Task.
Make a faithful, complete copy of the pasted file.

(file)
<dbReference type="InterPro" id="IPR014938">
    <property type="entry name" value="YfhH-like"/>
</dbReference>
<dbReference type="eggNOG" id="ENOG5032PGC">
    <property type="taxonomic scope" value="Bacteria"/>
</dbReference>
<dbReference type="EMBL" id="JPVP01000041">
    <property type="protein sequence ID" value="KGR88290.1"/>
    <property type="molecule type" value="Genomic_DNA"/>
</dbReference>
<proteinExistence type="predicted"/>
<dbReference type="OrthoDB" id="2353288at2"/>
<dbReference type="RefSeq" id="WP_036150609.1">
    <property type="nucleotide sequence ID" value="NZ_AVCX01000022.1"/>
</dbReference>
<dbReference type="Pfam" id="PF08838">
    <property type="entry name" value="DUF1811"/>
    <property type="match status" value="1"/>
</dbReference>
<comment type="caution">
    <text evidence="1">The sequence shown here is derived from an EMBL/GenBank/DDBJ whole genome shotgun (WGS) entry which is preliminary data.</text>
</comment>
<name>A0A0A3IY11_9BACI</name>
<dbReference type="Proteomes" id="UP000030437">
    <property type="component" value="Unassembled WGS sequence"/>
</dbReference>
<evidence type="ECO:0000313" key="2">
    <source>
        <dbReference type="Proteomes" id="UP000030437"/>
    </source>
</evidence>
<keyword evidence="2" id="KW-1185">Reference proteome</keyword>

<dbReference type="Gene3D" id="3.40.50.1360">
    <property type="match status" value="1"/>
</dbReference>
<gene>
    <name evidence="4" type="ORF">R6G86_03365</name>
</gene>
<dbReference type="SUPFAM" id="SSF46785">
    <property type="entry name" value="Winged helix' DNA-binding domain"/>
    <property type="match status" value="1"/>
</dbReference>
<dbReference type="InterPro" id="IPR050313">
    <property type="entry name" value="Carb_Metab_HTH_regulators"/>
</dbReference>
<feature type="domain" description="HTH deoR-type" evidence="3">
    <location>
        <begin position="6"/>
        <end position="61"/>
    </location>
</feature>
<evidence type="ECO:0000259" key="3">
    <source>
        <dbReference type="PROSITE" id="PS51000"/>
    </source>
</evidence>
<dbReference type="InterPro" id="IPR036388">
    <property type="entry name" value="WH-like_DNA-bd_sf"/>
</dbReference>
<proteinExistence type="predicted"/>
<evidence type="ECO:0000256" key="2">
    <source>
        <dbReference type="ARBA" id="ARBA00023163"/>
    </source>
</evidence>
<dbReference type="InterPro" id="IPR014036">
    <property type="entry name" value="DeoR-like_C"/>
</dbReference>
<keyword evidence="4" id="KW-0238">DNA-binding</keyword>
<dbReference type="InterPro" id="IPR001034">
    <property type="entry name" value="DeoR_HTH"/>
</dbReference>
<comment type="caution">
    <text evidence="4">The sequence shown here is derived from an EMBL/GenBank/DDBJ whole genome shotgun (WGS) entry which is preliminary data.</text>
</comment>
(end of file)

<dbReference type="InterPro" id="IPR014938">
    <property type="entry name" value="YfhH-like"/>
</dbReference>
<dbReference type="eggNOG" id="ENOG5032PGC">
    <property type="taxonomic scope" value="Bacteria"/>
</dbReference>
<dbReference type="EMBL" id="JPVP01000041">
    <property type="protein sequence ID" value="KGR88290.1"/>
    <property type="molecule type" value="Genomic_DNA"/>
</dbReference>
<proteinExistence type="predicted"/>
<dbReference type="OrthoDB" id="2353288at2"/>
<dbReference type="RefSeq" id="WP_036150609.1">
    <property type="nucleotide sequence ID" value="NZ_AVCX01000022.1"/>
</dbReference>
<dbReference type="Pfam" id="PF08838">
    <property type="entry name" value="DUF1811"/>
    <property type="match status" value="1"/>
</dbReference>
<comment type="caution">
    <text evidence="1">The sequence shown here is derived from an EMBL/GenBank/DDBJ whole genome shotgun (WGS) entry which is preliminary data.</text>
</comment>
<name>A0A0A3IY11_9BACI</name>
<dbReference type="Proteomes" id="UP000030437">
    <property type="component" value="Unassembled WGS sequence"/>
</dbReference>
<evidence type="ECO:0000313" key="2">
    <source>
        <dbReference type="Proteomes" id="UP000030437"/>
    </source>
</evidence>
<keyword evidence="2" id="KW-1185">Reference proteome</keyword>

<dbReference type="Gene3D" id="3.40.50.1360">
    <property type="match status" value="1"/>
</dbReference>
<gene>
    <name evidence="4" type="ORF">R6G86_03365</name>
</gene>
<dbReference type="SUPFAM" id="SSF46785">
    <property type="entry name" value="Winged helix' DNA-binding domain"/>
    <property type="match status" value="1"/>
</dbReference>
<dbReference type="InterPro" id="IPR050313">
    <property type="entry name" value="Carb_Metab_HTH_regulators"/>
</dbReference>
<feature type="domain" description="HTH deoR-type" evidence="3">
    <location>
        <begin position="6"/>
        <end position="61"/>
    </location>
</feature>
<evidence type="ECO:0000259" key="3">
    <source>
        <dbReference type="PROSITE" id="PS51000"/>
    </source>
</evidence>
<dbReference type="InterPro" id="IPR036388">
    <property type="entry name" value="WH-like_DNA-bd_sf"/>
</dbReference>
<proteinExistence type="predicted"/>
<evidence type="ECO:0000256" key="2">
    <source>
        <dbReference type="ARBA" id="ARBA00023163"/>
    </source>
</evidence>
<dbReference type="InterPro" id="IPR014036">
    <property type="entry name" value="DeoR-like_C"/>
</dbReference>
<keyword evidence="4" id="KW-0238">DNA-binding</keyword>
<dbReference type="InterPro" id="IPR001034">
    <property type="entry name" value="DeoR_HTH"/>
</dbReference>
<comment type="caution">
    <text evidence="4">The sequence shown here is derived from an EMBL/GenBank/DDBJ whole genome shotgun (WGS) entry which is preliminary data.</text>
</comment>